In a further aspect, the disclosure provides a nucleic acid comprising, or alternatively consisting essentially of, or yet further consisting of SEQ ID. NO.: 2 or 23 or nucleotides 4654 to 8071 of SEQ ID NO: 2 or nucleotides 4667 to 8160 of SEQ ID NO: 23, a biological equivalent of each thereof. In one aspect, the biological equivalent of SEQ ID NO.: 2 or 23 or nucleotides 4654 to 8071 of SEQ ID NO: 2 or nucleotides 4667 to 8160 of SEQ ID NO: 23, comprises a nucleic acid that hybridizes under conditions of high stringency to the complement of SEQ ID NO: 2 or 23 or nucleotides 4654 to 8071 of SEQ ID NO: 2 or nucleotides 4667 to 8160 of SEQ ID NO: 23, respectively and encodes a VEGF protein, e.g., a protein having VEGF biological activity. In another embodiment, the biological equivalent thereof comprises a nucleic acid having at least 80% sequence identity, or alternatively at least 85% sequence identity, or alternatively at least 90% sequence identity, or alternatively at least 92% sequence identity, or alternatively at least 95% sequence identity, or alternatively at least 97% sequence identity, or alternatively at least 98% sequence identity to SEQ ID NO: 2 or 23 or nucleotides 4654 to 8071 of SEQ ID NO: 2 or nucleotides 4667 to 8160 of SEQ ID NO: 23, and encodes a protein having VEGF biological activity.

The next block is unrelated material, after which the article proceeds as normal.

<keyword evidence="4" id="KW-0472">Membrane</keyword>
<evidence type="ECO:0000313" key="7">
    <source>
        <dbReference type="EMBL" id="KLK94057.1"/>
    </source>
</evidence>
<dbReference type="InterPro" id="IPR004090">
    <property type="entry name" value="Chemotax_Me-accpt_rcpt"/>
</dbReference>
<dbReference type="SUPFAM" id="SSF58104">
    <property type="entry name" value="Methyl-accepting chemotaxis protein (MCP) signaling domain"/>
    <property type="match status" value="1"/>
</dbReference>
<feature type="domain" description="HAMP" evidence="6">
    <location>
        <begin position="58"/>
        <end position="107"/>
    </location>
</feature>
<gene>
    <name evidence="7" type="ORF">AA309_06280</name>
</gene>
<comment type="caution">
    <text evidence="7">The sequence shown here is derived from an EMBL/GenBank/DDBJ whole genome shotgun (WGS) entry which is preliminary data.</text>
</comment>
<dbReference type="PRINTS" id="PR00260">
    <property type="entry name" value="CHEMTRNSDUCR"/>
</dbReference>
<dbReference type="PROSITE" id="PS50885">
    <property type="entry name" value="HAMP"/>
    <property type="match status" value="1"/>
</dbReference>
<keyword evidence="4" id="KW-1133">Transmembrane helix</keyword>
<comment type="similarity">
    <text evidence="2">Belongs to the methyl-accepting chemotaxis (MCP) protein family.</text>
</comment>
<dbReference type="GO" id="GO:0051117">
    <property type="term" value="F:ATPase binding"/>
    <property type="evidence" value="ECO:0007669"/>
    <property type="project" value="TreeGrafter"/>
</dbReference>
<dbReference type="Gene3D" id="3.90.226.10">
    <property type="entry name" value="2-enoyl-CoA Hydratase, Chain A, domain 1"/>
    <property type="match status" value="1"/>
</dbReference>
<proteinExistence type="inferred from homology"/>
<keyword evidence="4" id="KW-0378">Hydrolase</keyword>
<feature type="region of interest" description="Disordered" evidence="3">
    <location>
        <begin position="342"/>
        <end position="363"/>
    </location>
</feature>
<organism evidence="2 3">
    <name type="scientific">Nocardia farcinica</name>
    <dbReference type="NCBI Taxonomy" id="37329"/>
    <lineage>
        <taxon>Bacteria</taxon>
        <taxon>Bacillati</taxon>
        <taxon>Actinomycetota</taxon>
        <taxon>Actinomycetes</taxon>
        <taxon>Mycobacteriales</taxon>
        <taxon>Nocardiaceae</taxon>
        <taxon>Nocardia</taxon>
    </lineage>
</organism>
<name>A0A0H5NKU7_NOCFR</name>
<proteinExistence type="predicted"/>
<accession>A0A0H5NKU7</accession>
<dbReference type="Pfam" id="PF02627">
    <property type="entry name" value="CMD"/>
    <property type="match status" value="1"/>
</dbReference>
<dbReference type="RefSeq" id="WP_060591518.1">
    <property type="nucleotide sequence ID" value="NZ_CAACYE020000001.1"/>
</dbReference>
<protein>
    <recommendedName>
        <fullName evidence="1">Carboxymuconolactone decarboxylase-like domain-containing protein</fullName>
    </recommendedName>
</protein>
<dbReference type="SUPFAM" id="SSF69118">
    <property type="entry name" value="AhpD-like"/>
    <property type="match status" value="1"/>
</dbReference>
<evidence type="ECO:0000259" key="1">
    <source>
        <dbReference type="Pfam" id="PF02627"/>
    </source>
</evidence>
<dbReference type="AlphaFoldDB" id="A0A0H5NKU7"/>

In a further aspect, the vector further comprises a marker or detectable label such as a gene encoding an enhanced green fluorescent protein (EGFP), red flouresence protein (RFP), green fluorescent protein (GFP) and yellow fluorescent protein (YFP) or the like. These are commercially available and described in the technical art.
Genes may be delivered to the cell by a variety of mechanisms commonly known to those of skill in the art. Viral constructs can be delivered through the production of a virus in a suitable host cell. Virus is then harvested from the host cell and contacted with the target cell. Viral and non-viral vectors capable of expressing genes of interest can be delivered to a targeted cell via DNA/liposome complexes, micelles and targeted viral protein-DNA complexes. Liposomes that also comprise a targeting antibody or fragment thereof can be used in the methods of this invention. In addition to the delivery of polynucleotides to a cell or cell population, direct introduction of the proteins described herein to the cell or cell population can be done by the non-limiting technique of protein transfection, alternatively culturing conditions that can enhance the expression and/or promote the activity of the proteins of this invention are other non-limiting techniques.